It’s all about fiber optics today, with acoustic spy tech that aims to both perfect offshore fracking and detect subsea leaks—and this is where the defense industry and oil and gas are merging for some top dollar plays.
This distributed fiber-optic sensor market is forecast to reach $586 million in 2013 and $1.1 billion in 2016, 70% of it connected to the oil and gas industry. There are a multitude of applications here that the oil and gas industry is catching on to. The bottom line is that optic fibers can sense most physical properties—from light intensity, displacement, temperature, pressure, rotation, sound and strain to magnetic fields, electric fields, radiation, flow, liquid levels, chemical analysis and vibration.
So this is oil and gas getting really smart, and really sensitive.
Listen to the Perfect Frack
Drilling equipment providers are on to something new: acoustic submarine spy tech that records sounds deep under the Earth’s surface that can tell us how much oil could flow from a well. The ultimate goal is to record and catalogue all the sounds that comprise the flawless frack—explosions, cracking rock and gurgling hydrocarbons—to perfect the process and ensure that the future contains only 100% successful fracks.
For instance, you may not know that gas has a speed of sound of around 600 m/s, while water has a speed of sound around 1,500 m/s, so the distributed variations can be measured along a well to determine flow composition.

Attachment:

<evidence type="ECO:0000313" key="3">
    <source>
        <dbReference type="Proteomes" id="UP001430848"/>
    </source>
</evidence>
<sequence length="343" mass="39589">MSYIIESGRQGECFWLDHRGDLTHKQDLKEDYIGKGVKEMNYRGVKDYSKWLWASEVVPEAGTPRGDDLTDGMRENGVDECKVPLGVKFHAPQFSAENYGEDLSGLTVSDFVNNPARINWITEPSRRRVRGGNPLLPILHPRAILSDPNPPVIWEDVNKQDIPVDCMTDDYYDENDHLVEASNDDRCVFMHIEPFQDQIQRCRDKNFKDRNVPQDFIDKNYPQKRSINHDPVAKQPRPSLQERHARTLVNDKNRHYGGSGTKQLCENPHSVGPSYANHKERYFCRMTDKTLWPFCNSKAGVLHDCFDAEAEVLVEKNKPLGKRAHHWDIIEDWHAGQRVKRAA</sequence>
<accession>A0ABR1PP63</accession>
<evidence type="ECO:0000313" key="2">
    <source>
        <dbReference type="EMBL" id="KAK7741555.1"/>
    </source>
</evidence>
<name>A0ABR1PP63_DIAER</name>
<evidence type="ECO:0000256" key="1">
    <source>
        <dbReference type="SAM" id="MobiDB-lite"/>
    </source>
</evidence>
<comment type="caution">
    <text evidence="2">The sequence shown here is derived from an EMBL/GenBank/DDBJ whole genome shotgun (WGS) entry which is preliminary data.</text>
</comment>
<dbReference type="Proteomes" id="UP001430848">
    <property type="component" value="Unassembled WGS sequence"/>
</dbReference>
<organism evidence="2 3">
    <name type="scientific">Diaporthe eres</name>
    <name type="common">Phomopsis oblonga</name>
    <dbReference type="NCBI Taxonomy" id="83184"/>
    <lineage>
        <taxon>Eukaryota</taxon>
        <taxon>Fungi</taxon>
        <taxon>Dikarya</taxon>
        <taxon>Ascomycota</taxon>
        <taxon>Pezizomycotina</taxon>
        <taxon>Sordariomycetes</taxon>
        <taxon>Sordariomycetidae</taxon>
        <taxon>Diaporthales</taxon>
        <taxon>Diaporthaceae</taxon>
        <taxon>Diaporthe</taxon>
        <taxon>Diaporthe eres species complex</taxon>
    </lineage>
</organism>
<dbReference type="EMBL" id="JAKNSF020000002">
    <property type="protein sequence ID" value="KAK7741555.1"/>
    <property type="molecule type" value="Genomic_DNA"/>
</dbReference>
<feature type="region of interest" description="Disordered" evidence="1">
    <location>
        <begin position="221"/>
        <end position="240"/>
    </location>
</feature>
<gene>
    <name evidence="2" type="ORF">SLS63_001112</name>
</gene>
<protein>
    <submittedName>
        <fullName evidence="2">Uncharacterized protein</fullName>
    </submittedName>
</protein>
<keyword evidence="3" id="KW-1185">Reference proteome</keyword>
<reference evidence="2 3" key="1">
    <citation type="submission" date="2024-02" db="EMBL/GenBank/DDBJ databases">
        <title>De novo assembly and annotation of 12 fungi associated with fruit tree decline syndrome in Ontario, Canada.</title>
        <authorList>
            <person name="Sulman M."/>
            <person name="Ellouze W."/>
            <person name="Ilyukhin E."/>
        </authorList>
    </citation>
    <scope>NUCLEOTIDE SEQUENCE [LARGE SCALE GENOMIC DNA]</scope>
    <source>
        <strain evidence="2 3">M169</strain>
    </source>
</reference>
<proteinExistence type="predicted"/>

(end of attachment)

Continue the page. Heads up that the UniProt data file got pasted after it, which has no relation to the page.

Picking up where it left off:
It may sound trite, but we assure you, it’s not. The average well undergoes about 15 stages of fracking, with a single stage costing about $100,000. Unsuccessful fracks are extremely expensive, and this new technology could save countless billions in the end.
It is set to increase efficiency—and possibly reduce potential environmental impact—by perfecting the process. Industry experts say it could save $30+ billion on fracking by increasing yield.
It’s being touted as another revolutionary fracking technology, and the prospects are bringing oil and gas companies into partnership with the companies traditionally tied to the US defense industry—companies whose business is, well, surveillance.
We’re not sure it’s exactly revolutionary, per se, but it is promising, with one drawback: cost will limit it to offshore venues for now.
It’s too expensive to implement onshore. For each well it will cost in the neighborhood of several thousand dollars to install this acoustic sensory network. While the long-term savings will be enormous, it will be hard to recoup in onshore plays where wells are cheaper to drill. Offshore, though, is another ball game entirely. If wells cost tens of millions, then fiber optics are well worth the cost.
Subsea Leak Detection
As explorers go deeper and deeper and shallow-water plays run out, leak detection technology that is designed for offshore, deepwater venues becomes increasingly important.
Fiber optics is likely the next step towards improving subsea leak detection technologies.